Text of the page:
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Per documentation,

  1. Only workflow rules that didn’t fire before will be retriggered.
  2. Make sure that your workflow rules aren’t set up to create recursive loops. For example, if a field update for Rule1 triggers Rule2, and a field update for Rule2 triggers Rule1, the recursive triggers may cause your organization to exceed its limit for workflow time triggers per hour.

These two statements seem to be contradictory to me and my colleagues.

If Rule1 triggers Rule2, then for Rule2 previous called Rule1 is the workflow rule that already fired before, so it will not be retriggered again, or will be?

Does anyone understand how this works and what do these statements really mean?

Update: Just tried to implement recursive workflow rules Rule1 and Rule2 to cause limit exhaust but failed. Rule1 fired, Rule2 fired but Rule1 was not fired again.

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+50
  1. Make sure that your workflow rules aren’t set up to create recursive loops. For example, if a field update for Rule1 triggers Rule2, and a field update for Rule2 triggers Rule1, the recursive triggers may cause your organization to exceed its limit for workflow time triggers per hour.

The key to understanding this is that Rule1 and Rule2 must both be Time-Based Rules. That's how these two rules can become recursive and cause your org to exceed the limit for workflow time triggers per hour.

There are additional considerations that are also important. Time based workflow isn't triggered down to the second or even the minute as you might expect. Instead, it executes in batches as groups of records several times per hour. This can have unexpected consequences you may not have anticipated when writing rules. You can suddenly find yourself hitting a 10 callouts per request limit when a group of records are batched together and you have asynchronous operations being called that you wouldn't normally see in your Org's usage patterns.

You're limited to 1000 time based workflow triggers per hour. If 1400 of them try to execute, 400 of them will be held until the next 1 hour period. Remember that time based workflow is always reevaluated before it is executed. For that reason, it can often execute when you don't expect it, such as when a record is edited to meet the criteria.

For more on this, you might find the following links useful: Time-Based Workflow: Apex Trigger Processing and Governor Limits,Considerations for Time-Dependent Actions and Time Triggers, and Monitor Pending Workflow Actions.

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While discussing about workflow rules, I think it is also better to discuss about process builder and compare it.

Here is my testing on both workflow and process: (having re-evaluate workflow and re-evaluate enabled in process)

In a new dev org, have 3 picklist fields with options:

  1. pl1 - 1op1,1op2,1op3

  2. pl2 - 2op1,2op2,2op3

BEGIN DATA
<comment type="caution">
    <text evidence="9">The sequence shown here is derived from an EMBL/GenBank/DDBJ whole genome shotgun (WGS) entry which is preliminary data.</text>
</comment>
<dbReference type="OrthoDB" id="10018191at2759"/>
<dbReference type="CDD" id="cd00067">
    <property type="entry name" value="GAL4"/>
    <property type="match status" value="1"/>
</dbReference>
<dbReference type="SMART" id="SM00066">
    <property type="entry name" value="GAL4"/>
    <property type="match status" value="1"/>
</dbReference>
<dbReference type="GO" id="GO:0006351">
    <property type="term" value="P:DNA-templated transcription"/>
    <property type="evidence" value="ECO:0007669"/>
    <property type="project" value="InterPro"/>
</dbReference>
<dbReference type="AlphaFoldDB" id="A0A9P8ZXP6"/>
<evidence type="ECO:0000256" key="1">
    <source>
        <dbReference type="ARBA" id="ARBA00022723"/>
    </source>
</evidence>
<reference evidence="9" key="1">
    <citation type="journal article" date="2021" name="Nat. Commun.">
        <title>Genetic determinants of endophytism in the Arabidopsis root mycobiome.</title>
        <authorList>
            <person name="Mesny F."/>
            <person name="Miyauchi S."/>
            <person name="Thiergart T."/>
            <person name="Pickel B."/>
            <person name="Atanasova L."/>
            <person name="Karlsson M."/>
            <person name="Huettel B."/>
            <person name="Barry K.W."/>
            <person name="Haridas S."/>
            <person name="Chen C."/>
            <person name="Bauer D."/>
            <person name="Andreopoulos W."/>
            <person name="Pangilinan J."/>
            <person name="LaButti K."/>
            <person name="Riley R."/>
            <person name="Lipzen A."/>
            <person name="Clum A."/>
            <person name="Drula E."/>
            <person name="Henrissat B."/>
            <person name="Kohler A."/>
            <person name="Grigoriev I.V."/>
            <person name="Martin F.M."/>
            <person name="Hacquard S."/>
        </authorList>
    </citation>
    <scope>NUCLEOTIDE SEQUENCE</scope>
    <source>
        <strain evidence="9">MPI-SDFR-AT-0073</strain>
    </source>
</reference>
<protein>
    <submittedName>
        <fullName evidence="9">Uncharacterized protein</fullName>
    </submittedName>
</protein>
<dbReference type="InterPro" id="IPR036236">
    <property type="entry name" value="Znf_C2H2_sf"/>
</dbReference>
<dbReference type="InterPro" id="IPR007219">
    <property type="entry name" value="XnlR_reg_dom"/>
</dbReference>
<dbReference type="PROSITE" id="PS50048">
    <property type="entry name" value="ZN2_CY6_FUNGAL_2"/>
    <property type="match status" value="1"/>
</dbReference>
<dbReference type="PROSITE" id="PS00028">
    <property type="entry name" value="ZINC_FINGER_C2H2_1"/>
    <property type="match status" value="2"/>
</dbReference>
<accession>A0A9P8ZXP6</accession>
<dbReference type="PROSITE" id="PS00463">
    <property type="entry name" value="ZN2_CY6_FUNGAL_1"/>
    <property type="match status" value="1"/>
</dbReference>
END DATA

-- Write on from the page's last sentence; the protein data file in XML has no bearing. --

3. pl3 - 3op1,3op2,3op3

Implement 3 workflow rules as below:

  1. Trigger if pl1==1op1. Do field updates as pl2=2op1 and pl3=3op2

  2. Trigger if pl2==2op1. Do field updates as pl3=3op1 and pl1=1op2

  3. Trigger if pl3==3op1. Do field updates as pl1=1op1 and pl2=2op2

If you observe above pattern, its infinite loop.

Here is how workflow rules has triggered when I updated pl1 to 1op1 from 1op2:

-----record update
-----1st workflow triggered
-----2nd workflow triggered
-----3rd workflow triggered
------------------------done - no more workflows triggered

So, there was 4 trigger cycles (before+after update trigger).

According to the point Only workflow rules that didn’t fire before will be retriggered - the 3rd rule didnt trigger the 1st rule as it was already fired once.

Regarding the 2nd point, I was not able to achieve it with multiple combinations of field changes and workflow rules changes.

For Process Builder:

Implement 3 processes in same way as above.

  1. Trigger if pl1==1op1. Do field updates as pl2=2op1 and pl3=3op2

  2. Trigger if pl2==2op1. Do field updates as pl3=3op1 and pl1=1op2

  3. Trigger if pl3==3op1. Do field updates as pl1=1op1 and pl2=2op2

The 2 field updates are 2 different immediate actions in each process.

Here there were 22 trigger cycles. So, it was not possible to understand what was happening. This number 22 is huge. Surprisingly, there were 21 SOQL queries, 21 DML statements, 21 query rows, 21 DML rows consumed (but none in workflow rules).

Now I have deactivated 2 processes and let only 1st process active. Here are the results:

-----record update
-----1st immediate action * 6 cycles
-----2nd immediate action * 6 cycles

So, total of 13 trigger cycles. Incidentally 12 SOQL queries, 12 query rows, 12 DML statements and 12 DML rows. If you notice here, it was 2 immediate actions * 6 cycles + 1 (record update).

Now, I have modified that process to have both field updates in 1 immediate action. Now,

----record update
----process trigger * 6 cycles

and 6 SOQL queries, 6 query rows, 6 dml statements and 6 DML rows.

Whatever we do, if criteria matches the trigger is run 1 record update trigger + (6 * Number of processes * Number of immediate actions). If no criteria is selected, its triggered everytime.

Finally, although well known about this difference - workflow rule triggers ONLY if pl1 value is changed from some other value to 1op1. But process builder triggers as long as the value of pl1 is 1op1.

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